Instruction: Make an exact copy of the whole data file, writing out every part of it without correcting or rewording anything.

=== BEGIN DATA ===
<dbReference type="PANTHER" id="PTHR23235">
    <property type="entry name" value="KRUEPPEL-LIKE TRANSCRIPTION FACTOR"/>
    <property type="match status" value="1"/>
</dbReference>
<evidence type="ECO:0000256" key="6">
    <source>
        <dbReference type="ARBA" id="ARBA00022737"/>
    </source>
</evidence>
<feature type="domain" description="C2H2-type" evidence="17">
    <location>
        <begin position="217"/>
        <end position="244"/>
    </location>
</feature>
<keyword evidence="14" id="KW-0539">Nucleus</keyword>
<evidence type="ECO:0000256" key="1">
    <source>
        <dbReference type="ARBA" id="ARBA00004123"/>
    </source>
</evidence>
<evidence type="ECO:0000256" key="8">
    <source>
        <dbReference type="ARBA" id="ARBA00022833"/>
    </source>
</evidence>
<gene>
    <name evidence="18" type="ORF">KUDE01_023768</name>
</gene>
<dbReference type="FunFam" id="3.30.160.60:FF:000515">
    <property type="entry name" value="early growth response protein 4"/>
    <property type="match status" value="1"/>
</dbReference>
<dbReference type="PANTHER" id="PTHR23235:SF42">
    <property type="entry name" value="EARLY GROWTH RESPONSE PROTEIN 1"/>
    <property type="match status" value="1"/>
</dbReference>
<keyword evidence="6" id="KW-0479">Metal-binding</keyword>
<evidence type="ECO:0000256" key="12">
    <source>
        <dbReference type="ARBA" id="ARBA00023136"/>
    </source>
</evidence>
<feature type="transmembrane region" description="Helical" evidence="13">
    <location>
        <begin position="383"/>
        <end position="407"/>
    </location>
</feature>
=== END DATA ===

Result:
<dbReference type="PANTHER" id="PTHR23235">
    <property type="entry name" value="KRUEPPEL-LIKE TRANSCRIPTION FACTOR"/>
    <property type="match status" value="1"/>
</dbReference>
<evidence type="ECO:0000256" key="6">
    <source>
        <dbReference type="ARBA" id="ARBA00022737"/>
    </source>
</evidence>
<feature type="domain" description="C2H2-type" evidence="17">
    <location>
        <begin position="217"/>
        <end position="244"/>
    </location>
</feature>
<keyword evidence="14" id="KW-0539">Nucleus</keyword>
<evidence type="ECO:0000256" key="1">
    <source>
        <dbReference type="ARBA" id="ARBA00004123"/>
    </source>
</evidence>
<evidence type="ECO:0000256" key="8">
    <source>
        <dbReference type="ARBA" id="ARBA00022833"/>
    </source>
</evidence>
<gene>
    <name evidence="18" type="ORF">KUDE01_023768</name>
</gene>
<dbReference type="FunFam" id="3.30.160.60:FF:000515">
    <property type="entry name" value="early growth response protein 4"/>
    <property type="match status" value="1"/>
</dbReference>
<dbReference type="PANTHER" id="PTHR23235:SF42">
    <property type="entry name" value="EARLY GROWTH RESPONSE PROTEIN 1"/>
    <property type="match status" value="1"/>
</dbReference>
<keyword evidence="6" id="KW-0479">Metal-binding</keyword>
<evidence type="ECO:0000256" key="12">
    <source>
        <dbReference type="ARBA" id="ARBA00023136"/>
    </source>
</evidence>
<feature type="transmembrane region" description="Helical" evidence="13">
    <location>
        <begin position="383"/>
        <end position="407"/>
    </location>
</feature>